Graham v. John Deere Karch
Graham had a patent (2627798) on shock absorbers on plow shanks
Filing date: Aug 27, 1951
Issue date: Feb 1953
Case decided Feb 1966
Fifth Circuit: VALID held the patent valid, ruling that a combination is patentable when it produces an "old result in a cheaper and otherwise more advantageous way."
Eighth Circuit: INVALID held that since there was no new result in the combination the patent was invalid.
Supreme Court: INVALID said that both the fifth and the eighth used the wrong reasons, but the eighth came to the right conclusion.
First patent case decided by the Supreme Court since the Patent Act of 1952 which added Sec. 103
Jefferson: "having a monopoly on an idea is not a natural right"
Patentability shall not be negatived by the manner in which the invention was made - sec 103
Under Sec 103
"Under 103, the scope and content of the prior art are to be determined; differences between the prior art and the claims at issue are to be ascertained; and the level of ordinary skill in the pertinent art resolved. Against this background, the obviousness or nonobviousness of the subject matter is determined. Such secondary considerations as commercial success, long felt but unsolved needs, failure of others, etc., might be utilized to give light to the circumstances [383 U.S. 1, 18] surrounding the origin of the subject matter sought to be patented. As indicia of obviousness or nonobviousness, these inquiries may have relevancy."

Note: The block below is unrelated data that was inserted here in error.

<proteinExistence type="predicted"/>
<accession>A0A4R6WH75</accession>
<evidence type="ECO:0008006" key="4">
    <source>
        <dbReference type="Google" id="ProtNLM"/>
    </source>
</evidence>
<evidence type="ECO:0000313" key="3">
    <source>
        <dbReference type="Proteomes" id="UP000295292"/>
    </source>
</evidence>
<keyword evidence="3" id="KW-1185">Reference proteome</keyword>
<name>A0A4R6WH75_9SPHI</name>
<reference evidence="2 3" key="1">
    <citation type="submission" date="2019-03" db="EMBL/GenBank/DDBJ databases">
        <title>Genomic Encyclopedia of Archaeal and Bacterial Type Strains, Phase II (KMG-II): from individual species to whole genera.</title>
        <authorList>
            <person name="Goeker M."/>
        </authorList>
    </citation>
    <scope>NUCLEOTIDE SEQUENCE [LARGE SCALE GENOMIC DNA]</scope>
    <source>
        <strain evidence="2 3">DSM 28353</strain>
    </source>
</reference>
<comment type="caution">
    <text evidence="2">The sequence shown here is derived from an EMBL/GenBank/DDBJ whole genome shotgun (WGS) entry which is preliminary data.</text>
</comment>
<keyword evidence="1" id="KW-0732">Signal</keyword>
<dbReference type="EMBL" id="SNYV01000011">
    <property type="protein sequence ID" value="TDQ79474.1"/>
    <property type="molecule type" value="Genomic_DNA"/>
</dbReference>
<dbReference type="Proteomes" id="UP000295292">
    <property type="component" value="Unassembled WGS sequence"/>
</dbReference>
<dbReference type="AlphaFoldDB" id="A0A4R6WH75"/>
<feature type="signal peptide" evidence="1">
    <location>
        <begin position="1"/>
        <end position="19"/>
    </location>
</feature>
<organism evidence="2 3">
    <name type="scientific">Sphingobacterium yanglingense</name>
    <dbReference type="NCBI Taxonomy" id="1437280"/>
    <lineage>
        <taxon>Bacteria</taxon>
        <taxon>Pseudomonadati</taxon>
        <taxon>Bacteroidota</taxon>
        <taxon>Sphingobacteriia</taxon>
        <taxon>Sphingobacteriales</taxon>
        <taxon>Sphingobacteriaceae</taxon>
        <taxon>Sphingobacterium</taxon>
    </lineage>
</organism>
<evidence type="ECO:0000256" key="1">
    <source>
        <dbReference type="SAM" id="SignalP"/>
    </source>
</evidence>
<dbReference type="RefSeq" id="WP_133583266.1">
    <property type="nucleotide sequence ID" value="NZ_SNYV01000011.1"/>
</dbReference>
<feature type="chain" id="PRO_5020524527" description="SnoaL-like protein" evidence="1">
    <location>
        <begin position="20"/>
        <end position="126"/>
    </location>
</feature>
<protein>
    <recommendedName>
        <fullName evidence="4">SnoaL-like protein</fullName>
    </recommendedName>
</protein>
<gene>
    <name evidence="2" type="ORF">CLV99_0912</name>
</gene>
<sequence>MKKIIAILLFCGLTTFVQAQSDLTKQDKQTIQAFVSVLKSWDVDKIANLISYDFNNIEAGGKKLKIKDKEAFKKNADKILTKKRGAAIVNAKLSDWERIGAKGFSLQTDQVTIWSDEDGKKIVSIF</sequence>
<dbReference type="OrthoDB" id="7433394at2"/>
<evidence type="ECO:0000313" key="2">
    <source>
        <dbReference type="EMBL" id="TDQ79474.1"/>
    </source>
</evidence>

Primary tests of non-obviousness
1. Scope and content of prior art
2. Differences between prior art and current claims
3. Level of ordinary skill in the matter
Secondary tests of non-obviousness
1. Commercial success
2. Long existing unresolved needs
3. Failure of other attempts
"We have observed a notorious difference between the standards applied by the Patent Office and by the courts."
"He who seeks to build a better mousetrap today has a long path to tread before reaching the Patent Office."
Other relevant patents
VIBRATING PLOW AND MOUNTING 2493811
Filing date: Feb 26, 1947
Issue date: Jan 1950
The Graham '811 and '798 patent devices are similar in all elements, save two:
(1) the stirrup and the bolted connection of the shank to the hinge plate do not appear in '811; and
(2) the position of the shank is reversed, being placed in patent '811 above the hinge plate, sandwiched between it and the upper plate. The shank is held in place by the spring rod which is hooked against the bottom of the hinge plate passing through a slot in the shank.
Graham's '798 patent application contained 12 claims. All were rejected as not distinguished from the Graham '811 patent.
Graham withdrew the original claims and substituted the two new ones which are substantially those in issue here. His contention was that wear was reduced in patent '798 between the shank and the heel or rear of the upper plate.
Petitioners say that this difference in flex, though small, effectively absorbs the tremendous forces of the shock of obstructions whereas prior art arrangements failed.
"all of the elements in the '798 patent are present in the Glencoe structure. Furthermore, even though the position of the shank and hinge plate appears reversed in Glencoe, the mechanical operation is identical. The shank there pivots about the underside of the stirrup, which in Glencoe is above the shank. In other words, the stirrup in Glencoe serves exactly the same function as the heel of the hinge plate in '798. The mere shifting of the wear point to the heel of the '798 hinge plate from the stirrup of Glencoe - itself a part of the hinge plate - presents no operative mechanical distinctions, much less nonobvious differences."